Quite some time ago I read an article about a South American rain forest tribe. Without going into great detail about the article, one of the tribe’s hunting strategies caught my attention. The tribe had learned how to capture monkeys by hanging a wicker type of basket with a banana placed inside. There were slits in the weave so that the banana was visible. There was an opening in the weave, a hole, large enough for the monkey to be able to reach in and grab the banana, but not large enough for the monkey to get its hand out while still grasping the banana. A lot of monkeys were ‘caught’ this way. They simply couldn’t conceive of letting go of the banana.

Now, many of us, in our approach to our lives, are quite convinced that we know what is best for us. This is our banana. Because of this presumption, we map out what we ‘think’ should happen (what we want to happen) in most of our life’s situations. We seldom greet deviations from our expectations cheerfully. In fact, when the unanticipated occurs, we will spend a great deal of time and energy analyzing, worrying and blaming ourselves and others. It always feels like something went wrong. We’ll sit there stewing and reviewing. We won’t let go of the banana. We get stuck.

Our expectations are often a form of tunnel vision, narrowing what we ‘see’ and what we will ‘allow’ to be acceptable to a size so small that reality cannot fit in. In this place, there’s no room for equally valid alternatives…not for you and not for me. Our expectations become, in many respects, demands to be met. (Although we’ll not ever admit this) We can trap ourselves with these demands just as completely as we can hold those around us hostage by them…or be held ourselves captive by their return set of expectations. It is a sad and unsatisfying way to live.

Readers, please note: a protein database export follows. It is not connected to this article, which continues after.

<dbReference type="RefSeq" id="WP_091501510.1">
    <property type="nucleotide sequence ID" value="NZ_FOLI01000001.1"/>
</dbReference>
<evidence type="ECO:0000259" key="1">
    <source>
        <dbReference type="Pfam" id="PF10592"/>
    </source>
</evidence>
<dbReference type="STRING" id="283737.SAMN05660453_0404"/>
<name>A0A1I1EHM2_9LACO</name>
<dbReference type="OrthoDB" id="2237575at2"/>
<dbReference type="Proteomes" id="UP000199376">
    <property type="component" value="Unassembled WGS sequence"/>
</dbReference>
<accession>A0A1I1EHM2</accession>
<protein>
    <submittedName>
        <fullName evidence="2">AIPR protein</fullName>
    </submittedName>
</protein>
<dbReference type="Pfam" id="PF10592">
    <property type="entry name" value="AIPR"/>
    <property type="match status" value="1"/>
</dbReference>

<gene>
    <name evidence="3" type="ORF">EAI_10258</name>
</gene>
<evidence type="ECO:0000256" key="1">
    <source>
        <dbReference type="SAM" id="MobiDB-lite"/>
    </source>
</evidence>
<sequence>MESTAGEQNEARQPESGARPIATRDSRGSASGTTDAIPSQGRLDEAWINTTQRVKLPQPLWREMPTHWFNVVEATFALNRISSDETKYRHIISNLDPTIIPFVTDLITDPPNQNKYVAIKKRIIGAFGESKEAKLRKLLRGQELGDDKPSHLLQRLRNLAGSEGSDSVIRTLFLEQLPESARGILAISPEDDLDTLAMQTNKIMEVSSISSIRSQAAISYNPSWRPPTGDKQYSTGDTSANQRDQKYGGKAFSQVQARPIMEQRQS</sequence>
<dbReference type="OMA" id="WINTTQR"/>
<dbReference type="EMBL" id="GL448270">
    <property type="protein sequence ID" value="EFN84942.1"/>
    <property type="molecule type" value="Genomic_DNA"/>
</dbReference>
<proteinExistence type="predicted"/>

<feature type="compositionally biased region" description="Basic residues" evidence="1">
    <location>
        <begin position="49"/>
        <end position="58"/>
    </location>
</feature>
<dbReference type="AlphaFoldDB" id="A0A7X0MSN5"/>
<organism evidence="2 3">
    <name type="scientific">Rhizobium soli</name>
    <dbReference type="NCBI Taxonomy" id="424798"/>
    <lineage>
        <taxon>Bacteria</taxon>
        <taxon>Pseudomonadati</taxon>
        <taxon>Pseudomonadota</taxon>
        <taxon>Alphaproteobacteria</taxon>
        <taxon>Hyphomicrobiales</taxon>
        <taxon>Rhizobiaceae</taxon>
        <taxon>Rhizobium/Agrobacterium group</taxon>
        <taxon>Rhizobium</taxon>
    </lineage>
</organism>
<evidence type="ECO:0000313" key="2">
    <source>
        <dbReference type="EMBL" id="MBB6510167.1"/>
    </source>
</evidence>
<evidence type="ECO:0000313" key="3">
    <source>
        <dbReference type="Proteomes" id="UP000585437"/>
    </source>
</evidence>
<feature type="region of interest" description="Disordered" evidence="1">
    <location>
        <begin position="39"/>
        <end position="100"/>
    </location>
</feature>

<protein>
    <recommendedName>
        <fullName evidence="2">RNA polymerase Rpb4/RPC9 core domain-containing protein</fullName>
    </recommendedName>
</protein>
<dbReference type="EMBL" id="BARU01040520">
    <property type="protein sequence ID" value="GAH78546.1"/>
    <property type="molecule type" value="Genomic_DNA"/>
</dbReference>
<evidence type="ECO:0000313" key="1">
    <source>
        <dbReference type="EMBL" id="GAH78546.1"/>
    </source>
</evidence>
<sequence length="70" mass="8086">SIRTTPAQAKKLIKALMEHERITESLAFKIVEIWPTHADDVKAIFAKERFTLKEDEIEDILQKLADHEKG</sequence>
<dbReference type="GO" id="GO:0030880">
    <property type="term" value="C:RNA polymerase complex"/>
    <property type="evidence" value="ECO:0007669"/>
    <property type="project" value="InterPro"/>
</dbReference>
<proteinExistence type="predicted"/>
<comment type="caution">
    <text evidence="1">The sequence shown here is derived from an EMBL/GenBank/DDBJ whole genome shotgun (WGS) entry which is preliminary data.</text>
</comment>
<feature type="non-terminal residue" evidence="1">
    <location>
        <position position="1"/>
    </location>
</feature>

It cries out to be undone.

We all feel better…live better and love more fully….

when we let go of the banana.


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    Disclaimer: Poetic license is at work both here and in my books. Any errors or anomalies are through no fault of my editor. These were left deliberately at my expressed intention to clearly indicate that goodness does not require perfection.

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